Fort Sill (detention facility)
We need your help! There is little available research or existing scholarship about the subject of this article. If you have information or sources that you can share, please help make the Encyclopedia better by contacting us at email@example.com.
|US Gov Name||Fort Sill Internment Camp|
|Facility Type||U.S. Army Internment Camp|
|Administrative Agency||U.S. Army|
|Location||Fort Sill, Oklahoma (34.6167 lat, -98.3667 lng)|
|Date Closed||June 24, 1942|
|Population Description||Held approximately 700 Japanese immigrants from the continental U.S., plus three German nationals.|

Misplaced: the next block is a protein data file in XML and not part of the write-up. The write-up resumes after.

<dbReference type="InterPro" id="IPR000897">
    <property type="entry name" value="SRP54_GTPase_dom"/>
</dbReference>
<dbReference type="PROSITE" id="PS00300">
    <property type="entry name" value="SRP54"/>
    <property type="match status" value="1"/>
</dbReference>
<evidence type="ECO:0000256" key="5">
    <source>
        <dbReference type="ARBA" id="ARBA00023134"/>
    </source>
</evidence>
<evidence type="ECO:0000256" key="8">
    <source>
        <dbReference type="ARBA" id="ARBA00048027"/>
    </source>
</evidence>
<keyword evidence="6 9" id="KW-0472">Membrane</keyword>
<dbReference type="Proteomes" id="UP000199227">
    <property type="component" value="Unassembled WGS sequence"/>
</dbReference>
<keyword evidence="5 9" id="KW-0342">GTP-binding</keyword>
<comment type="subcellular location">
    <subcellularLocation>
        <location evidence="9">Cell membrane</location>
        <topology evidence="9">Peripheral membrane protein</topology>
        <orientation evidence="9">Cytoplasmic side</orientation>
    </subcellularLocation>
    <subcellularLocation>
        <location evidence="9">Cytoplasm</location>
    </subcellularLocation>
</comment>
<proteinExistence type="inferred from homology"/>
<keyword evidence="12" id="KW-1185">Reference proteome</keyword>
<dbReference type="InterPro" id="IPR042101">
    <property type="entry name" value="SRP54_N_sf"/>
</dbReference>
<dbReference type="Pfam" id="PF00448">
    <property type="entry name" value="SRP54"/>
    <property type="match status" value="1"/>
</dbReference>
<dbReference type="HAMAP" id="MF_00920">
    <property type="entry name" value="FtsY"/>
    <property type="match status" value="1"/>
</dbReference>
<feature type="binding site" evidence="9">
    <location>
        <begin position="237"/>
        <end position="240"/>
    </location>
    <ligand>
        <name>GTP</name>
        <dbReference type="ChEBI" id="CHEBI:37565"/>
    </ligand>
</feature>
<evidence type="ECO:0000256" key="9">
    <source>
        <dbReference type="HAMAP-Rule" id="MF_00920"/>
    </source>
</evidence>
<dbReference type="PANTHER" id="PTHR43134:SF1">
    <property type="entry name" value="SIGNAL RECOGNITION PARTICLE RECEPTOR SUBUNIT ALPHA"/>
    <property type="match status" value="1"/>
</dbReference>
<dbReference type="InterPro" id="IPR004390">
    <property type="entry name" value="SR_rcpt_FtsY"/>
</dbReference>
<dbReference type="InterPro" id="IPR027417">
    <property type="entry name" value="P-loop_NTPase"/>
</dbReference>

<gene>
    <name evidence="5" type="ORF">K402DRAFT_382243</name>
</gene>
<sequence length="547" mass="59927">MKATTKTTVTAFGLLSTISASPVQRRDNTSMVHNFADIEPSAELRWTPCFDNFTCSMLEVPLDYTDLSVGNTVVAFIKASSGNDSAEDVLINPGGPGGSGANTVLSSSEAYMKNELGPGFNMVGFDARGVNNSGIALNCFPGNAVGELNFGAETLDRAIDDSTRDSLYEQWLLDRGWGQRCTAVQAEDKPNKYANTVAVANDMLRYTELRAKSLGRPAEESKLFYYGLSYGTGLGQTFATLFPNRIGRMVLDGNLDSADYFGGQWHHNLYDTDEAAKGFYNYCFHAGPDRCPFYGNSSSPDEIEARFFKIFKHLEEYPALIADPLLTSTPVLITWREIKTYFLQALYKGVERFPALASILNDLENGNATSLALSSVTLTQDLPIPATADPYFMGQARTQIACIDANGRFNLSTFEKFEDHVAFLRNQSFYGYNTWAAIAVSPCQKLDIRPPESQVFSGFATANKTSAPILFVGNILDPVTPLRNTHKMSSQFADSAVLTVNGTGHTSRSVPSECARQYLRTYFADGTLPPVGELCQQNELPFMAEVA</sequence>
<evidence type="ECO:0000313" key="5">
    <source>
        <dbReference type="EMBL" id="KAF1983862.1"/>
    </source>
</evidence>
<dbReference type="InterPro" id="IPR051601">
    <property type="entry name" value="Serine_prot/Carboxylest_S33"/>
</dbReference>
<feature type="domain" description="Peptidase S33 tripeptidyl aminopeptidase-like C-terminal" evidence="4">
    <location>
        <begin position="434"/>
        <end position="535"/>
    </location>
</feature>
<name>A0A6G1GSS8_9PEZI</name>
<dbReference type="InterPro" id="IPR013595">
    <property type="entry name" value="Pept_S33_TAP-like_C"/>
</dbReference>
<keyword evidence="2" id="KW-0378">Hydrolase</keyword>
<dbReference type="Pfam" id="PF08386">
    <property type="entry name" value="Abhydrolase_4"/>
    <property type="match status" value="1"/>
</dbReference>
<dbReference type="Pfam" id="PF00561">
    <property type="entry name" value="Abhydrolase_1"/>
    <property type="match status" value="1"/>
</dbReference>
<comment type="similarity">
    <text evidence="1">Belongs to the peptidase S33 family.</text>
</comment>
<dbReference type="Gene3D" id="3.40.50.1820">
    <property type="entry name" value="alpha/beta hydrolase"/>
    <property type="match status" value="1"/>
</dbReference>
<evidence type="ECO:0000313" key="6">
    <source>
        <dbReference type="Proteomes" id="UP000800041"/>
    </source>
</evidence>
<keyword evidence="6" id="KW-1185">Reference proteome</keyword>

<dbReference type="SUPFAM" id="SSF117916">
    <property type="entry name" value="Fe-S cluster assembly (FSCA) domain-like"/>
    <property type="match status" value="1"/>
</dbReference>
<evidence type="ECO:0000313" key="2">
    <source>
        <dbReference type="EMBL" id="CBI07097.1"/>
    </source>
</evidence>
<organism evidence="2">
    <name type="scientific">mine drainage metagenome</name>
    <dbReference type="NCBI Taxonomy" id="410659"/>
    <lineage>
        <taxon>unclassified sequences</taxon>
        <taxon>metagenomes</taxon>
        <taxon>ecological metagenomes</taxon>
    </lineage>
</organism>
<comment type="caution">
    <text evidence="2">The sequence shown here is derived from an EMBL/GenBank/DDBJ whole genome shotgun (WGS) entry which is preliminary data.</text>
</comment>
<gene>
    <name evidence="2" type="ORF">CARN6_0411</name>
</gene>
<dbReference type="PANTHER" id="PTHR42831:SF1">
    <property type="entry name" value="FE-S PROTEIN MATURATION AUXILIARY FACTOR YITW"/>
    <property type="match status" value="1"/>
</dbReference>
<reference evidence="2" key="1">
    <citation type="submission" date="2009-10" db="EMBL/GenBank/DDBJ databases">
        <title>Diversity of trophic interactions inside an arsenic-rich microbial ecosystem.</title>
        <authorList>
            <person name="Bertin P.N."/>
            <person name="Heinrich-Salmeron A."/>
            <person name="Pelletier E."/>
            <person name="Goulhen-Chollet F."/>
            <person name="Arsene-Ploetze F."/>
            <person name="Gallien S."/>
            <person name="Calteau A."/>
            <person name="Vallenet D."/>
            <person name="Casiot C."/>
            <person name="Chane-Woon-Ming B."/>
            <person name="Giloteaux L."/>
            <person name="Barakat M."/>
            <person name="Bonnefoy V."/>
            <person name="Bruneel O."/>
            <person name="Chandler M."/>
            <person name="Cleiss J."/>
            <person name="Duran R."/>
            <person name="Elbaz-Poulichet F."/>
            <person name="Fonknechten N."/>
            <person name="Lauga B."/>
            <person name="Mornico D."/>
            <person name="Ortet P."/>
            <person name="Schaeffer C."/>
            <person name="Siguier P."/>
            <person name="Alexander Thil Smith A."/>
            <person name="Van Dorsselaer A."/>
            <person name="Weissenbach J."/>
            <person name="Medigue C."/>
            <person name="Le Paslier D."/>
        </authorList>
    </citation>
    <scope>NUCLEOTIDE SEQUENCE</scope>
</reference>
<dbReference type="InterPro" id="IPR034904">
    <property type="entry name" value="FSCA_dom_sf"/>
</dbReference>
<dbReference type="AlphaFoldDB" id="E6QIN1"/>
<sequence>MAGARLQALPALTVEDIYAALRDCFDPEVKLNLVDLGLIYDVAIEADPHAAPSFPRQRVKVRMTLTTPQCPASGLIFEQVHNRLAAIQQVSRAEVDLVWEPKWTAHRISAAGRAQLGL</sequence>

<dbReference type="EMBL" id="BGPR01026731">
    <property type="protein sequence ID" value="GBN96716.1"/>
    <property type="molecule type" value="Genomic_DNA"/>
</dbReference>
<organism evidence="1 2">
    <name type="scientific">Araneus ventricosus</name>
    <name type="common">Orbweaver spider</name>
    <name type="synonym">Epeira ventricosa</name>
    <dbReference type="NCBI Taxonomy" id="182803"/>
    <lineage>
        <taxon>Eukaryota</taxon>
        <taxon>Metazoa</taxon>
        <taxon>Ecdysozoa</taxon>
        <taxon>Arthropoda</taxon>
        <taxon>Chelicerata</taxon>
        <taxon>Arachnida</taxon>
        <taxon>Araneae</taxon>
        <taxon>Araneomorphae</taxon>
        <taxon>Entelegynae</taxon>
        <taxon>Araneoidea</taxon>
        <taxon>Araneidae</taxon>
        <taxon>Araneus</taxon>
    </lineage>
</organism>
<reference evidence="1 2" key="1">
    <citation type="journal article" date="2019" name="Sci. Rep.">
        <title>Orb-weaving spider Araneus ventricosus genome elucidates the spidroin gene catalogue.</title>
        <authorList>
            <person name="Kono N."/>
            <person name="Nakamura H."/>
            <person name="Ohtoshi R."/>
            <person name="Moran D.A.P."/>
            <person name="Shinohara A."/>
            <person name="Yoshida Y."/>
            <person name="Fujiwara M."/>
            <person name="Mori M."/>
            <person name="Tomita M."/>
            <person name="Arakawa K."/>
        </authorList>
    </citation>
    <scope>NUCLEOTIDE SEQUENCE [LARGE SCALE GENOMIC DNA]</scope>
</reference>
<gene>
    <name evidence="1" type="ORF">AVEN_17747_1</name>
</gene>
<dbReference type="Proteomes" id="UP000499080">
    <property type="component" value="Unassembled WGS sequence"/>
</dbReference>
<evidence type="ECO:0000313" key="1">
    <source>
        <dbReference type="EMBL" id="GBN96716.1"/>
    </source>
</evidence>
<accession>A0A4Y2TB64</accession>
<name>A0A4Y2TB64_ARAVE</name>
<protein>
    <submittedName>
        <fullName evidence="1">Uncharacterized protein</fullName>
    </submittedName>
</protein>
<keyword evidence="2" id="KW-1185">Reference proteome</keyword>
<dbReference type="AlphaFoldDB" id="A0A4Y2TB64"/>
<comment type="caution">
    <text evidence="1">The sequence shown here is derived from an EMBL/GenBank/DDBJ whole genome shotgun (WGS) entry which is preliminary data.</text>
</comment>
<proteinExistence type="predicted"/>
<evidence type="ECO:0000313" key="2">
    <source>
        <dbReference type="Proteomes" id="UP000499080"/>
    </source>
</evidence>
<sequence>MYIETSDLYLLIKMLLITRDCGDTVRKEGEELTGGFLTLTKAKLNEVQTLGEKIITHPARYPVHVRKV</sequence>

|General Description||Located in Comanche County, 3 miles north of Lawton, Oklahoma, southwest of Oklahoma City. The camp saw unusually strong windstorms in the spring and scorching hot temperatures in the summer.|
|Peak Population||707 (1942-05-04)|
|National Park Service Info|
- In April 1942 windstorms blew so strong that internees often stayed up all night to prevent their tents from collapsing. The internees also suffered through 100 degree temperatures during the summer with no shade to escape the heat.
- Fort Sill was run in strict military fashion. The guard towers were equipped with 30-caliber machine guns, shotguns, and searchlights. The internees slept in four-man tents and were forbidden from resting during the day.
- On May 13, 1942, a mentally ill internee was shot dead by guards who claimed that he was trying to escape. (See Homicide in camp.)